By a resolution, the party has decided to stand solidly behind the new Minority Leader, Dr Cassiel Ato Forson, and his team to allow the Minority Caucus to promote the interest of the party and win the 2024 general election.
The resolution was reached after a closed-door meeting between the national leadership of the party and the Minority Caucus in Parliament yesterday.
The meeting was jointly called by the Council of Elders, the national leadership and the Minority Caucus to announce a resolution of what was perceived as an “existentially threatening crisis” affecting the party.
The meeting attracted about 120 Minority MPs, including those who signed a petition which was presented to the Council of Elders of the party to prevail on the national leadership to reconsider its decision to effect a change in the party’s leadership in Parliament and consult the Minority Caucus.
At the meeting were the National Chairman, Johnson Asiedu Nketiah; the General Secretary, Fifi Kwetey and the members of the Council of Elders, led by Alhaji Mahama Iddrisu.
Others were a former Speaker of Parliament, Edward Doe Adjaho; Christine Amoako-Nuamah and Aanaa Ennin.
From the new Minority leadership were Dr Forson, the Deputy Minority Leader, Emmanuel Armah-Kofi Buah; the Minority Chief Whip, Governs Kwame Agbodza, and the First Deputy Minority Whip, Ibrahim Ahmed.
The MP for Bolgatanga East, Dr Dominic Ayine, also spoke on behalf of the Minority MPs who initially disagreed with the decision of the party’s leadership to effect the changes in their leadership in Parliament.
During the meeting to announce the outcome of the meeting, the members of the party frequently sang the party’s anthem and revolutionary songs as a show of solidarity.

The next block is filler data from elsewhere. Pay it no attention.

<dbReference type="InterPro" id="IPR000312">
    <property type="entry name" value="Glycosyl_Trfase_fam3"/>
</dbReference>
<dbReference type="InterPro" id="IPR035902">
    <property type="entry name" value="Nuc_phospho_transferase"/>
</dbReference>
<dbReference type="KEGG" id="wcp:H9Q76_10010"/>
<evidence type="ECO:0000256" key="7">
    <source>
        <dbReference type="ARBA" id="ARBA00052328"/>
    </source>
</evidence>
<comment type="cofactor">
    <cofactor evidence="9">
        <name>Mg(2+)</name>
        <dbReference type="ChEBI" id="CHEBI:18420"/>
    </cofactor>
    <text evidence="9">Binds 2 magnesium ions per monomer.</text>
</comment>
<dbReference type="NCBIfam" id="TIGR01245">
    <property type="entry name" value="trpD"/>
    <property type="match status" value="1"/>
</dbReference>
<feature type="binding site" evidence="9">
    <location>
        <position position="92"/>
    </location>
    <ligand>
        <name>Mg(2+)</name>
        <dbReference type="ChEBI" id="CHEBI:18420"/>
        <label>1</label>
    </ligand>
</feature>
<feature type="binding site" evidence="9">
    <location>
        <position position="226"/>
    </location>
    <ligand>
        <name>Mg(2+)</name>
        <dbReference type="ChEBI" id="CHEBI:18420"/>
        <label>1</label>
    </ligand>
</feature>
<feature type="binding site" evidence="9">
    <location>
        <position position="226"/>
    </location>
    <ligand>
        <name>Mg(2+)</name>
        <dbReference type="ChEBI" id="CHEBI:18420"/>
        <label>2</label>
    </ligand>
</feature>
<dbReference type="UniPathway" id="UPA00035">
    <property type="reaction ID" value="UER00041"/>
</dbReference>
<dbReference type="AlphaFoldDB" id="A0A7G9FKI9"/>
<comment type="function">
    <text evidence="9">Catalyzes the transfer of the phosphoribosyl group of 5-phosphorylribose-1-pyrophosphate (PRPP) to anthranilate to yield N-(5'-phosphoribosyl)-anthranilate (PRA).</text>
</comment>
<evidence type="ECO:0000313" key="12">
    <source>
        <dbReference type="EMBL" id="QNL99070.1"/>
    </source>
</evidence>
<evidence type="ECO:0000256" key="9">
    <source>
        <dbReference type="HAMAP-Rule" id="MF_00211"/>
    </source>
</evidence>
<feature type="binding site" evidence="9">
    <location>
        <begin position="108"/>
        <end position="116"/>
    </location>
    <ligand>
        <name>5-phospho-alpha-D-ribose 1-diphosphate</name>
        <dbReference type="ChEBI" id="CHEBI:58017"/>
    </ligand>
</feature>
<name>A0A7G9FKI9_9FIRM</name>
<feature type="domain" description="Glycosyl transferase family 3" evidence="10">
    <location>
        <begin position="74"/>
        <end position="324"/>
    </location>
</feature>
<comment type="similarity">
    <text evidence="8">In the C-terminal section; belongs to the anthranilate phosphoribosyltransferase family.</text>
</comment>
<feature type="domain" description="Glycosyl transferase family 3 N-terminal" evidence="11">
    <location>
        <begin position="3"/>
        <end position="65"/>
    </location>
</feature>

Addressing the gathering, Dr Ayine said the NDC now stood united since the party had the people who could stand behind them to win elections in 2024.
He said those who thought that the differences that emerged following the change in parliamentary leadership constituted an existential crisis that was going to decimate the party or cement cleavages that emerged along regional, ethnic and tribal lines “today is your answer.”
“We have moved away from that crisis and we are emerging strong so we can go forward,” he said.
He explained that when some aggrieved Minority MPs sent a petition to the Council of Elders of the party, the petition was neither against the new nor former leadership but about how the party could improve its consultation process with the Minority Caucus.
“I want to thank all my colleagues; we are going to stand solidly behind Ato Forson’s leadership and there will be no turning back from what has happened today,” he stated.
The Chairman of the Council of Elders, Alhaji Iddrisu, expressed happiness that the excitement that characterised the atmosphere at the end of the meeting portrayed that the “problem has been resolved.”
“We do not have any problem now; our only problem is to win the 2024 elections,” he said.
Mr Nketiah also expressed happiness that the challenges that arose from the announcement of a new leadership of the party’s caucus in Parliament had all been resolved.
With all concerns being addressed, he said the party believed that as part of truth emanating from classes of opinions due to the challenges the party had gone through in the past few days it had produced “very beneficial results.”
He said the party had now developed a new framework to ensure succession in the party’s parliamentary leadership henceforth.
“It was work in progress but it had not been completed and I think that these current challenges have brought the issues on the front burners and one of the takeaways of this meeting is to go quickly and expedite action on establishing a framework on running our caucus in Parliament in the future,” Mr Nketiah said.
Mr Nketiah thanked the outgoing parliamentary leadership for the work that they had done.
“We have come to a point where the emerging challenges require emerging solution and that is what we have done. If you listen to our revolutionary music, it says that cadres may go, cadres will come but the revolution will continue.
“We have cautioned the new leadership that the record of performance of the outgoing leadership serves as a challenge and yardstick for the measurement of their own performance and they have also accepted the challenge,” he said.